The Townsville Port Expansion Additional EIS - it just gets worse!
A mechanical dredge -
the type intended for use in Cleveland Bay
Finally, in October 2016, a full three and a half years after community members had made their submissions on the Environmental Impact Statement (EIS) for the proposed Port Expansion Project (see following story), the Port released an Additional EIS.
To the shock and horror of the community, the design revealed in the AEIS was radically different from that put forward in the March 2013 EIS.
Very quietly, in April 2016 the Port had submitted to the Federal government a request to vary the original proposal. Within days the Federal government approved the request based on the summary data submitted by the Port.
Under the new design, there would be:
a 15% increase in capital dredging
a 52% (52 ha) increase in loss of megafauna habitat to reclaim
a 236% increase in the duration of the dredging (from 4 to 10.5 years)
a 14-17% increase over the average annual maintenance dredging
an 8% increase in the length of the revetment wall
a 58 hectare increase in the dredging footprint
a massive increase in the use of mechanical (backhoe/grab) dredge equipment to the extent that it now accounts for 80% of all the dredging.
The proposed lengthening of the sea channel was reduced from 2.7 to 1 km so that it would no longer intrude into the Great Barrier Reef Marine Park. As a result, the channel could not be deepened – despite this being the fundamental need outlined in the original EIS. Instead, inexplicably, the access channels (the Platpus and Sea channels) were widened from a uniform 92 metres to 120 metres at the entrance to the Sea channel widening to a massive 180 m at the harbour.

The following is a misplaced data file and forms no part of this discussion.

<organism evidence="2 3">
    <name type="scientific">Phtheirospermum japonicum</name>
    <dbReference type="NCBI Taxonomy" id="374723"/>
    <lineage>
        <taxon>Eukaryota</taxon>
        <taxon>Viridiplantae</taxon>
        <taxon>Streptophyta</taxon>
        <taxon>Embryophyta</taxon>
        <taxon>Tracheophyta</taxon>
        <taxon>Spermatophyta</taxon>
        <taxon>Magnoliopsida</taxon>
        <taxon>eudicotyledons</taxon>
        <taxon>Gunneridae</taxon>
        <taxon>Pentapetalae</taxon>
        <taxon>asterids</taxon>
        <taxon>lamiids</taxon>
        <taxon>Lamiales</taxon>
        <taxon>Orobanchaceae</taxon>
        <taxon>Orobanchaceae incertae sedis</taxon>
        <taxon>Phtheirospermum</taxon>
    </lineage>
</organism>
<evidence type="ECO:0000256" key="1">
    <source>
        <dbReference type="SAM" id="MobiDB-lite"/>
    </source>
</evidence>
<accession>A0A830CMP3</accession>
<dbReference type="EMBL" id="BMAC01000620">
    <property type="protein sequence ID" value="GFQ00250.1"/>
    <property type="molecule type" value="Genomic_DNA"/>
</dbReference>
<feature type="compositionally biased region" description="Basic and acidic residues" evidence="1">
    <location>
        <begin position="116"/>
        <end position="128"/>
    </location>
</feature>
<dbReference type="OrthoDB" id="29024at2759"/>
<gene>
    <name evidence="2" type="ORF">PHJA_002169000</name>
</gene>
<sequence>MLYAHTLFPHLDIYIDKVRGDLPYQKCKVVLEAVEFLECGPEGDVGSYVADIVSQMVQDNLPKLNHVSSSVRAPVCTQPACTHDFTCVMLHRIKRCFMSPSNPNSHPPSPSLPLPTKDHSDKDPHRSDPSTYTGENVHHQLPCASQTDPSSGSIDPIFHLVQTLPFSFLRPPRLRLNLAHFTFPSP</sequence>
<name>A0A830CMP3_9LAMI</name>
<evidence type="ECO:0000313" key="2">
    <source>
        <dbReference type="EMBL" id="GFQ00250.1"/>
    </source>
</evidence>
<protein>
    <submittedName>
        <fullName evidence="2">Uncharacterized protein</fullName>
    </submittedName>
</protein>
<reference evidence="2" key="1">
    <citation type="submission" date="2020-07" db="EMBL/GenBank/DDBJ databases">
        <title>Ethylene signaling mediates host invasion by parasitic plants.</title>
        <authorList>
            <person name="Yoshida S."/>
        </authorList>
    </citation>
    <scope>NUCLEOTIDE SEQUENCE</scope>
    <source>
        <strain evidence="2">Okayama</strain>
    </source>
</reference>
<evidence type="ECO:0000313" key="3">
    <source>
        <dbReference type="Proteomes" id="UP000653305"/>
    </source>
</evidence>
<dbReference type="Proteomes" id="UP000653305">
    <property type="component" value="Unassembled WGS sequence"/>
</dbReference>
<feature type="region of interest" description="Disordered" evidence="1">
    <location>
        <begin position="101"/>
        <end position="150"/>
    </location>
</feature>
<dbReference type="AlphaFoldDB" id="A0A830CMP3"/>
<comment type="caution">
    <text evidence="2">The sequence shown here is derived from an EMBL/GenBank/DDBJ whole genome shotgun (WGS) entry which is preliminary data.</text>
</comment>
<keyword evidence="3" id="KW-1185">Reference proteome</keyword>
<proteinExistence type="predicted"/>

No substantial case is made for the proposed expansion, even though, as local can only too plainly see, the Port is significantly under-used.
Click to read MINCA's detailed submissions to both the State and Federal governments in relation to the AEIS.
The proposed expansion would be yet another damaging imposition on the ecological hotspot that is part of a severely compromised GBR World Heritage Area, and MINCA and will continue to campaign against this destructive and unnecessary expansion of the Port of Townsville.
The Townsville Port Expansion Plan - the EIS
A small dredge at work in Cleveland Bay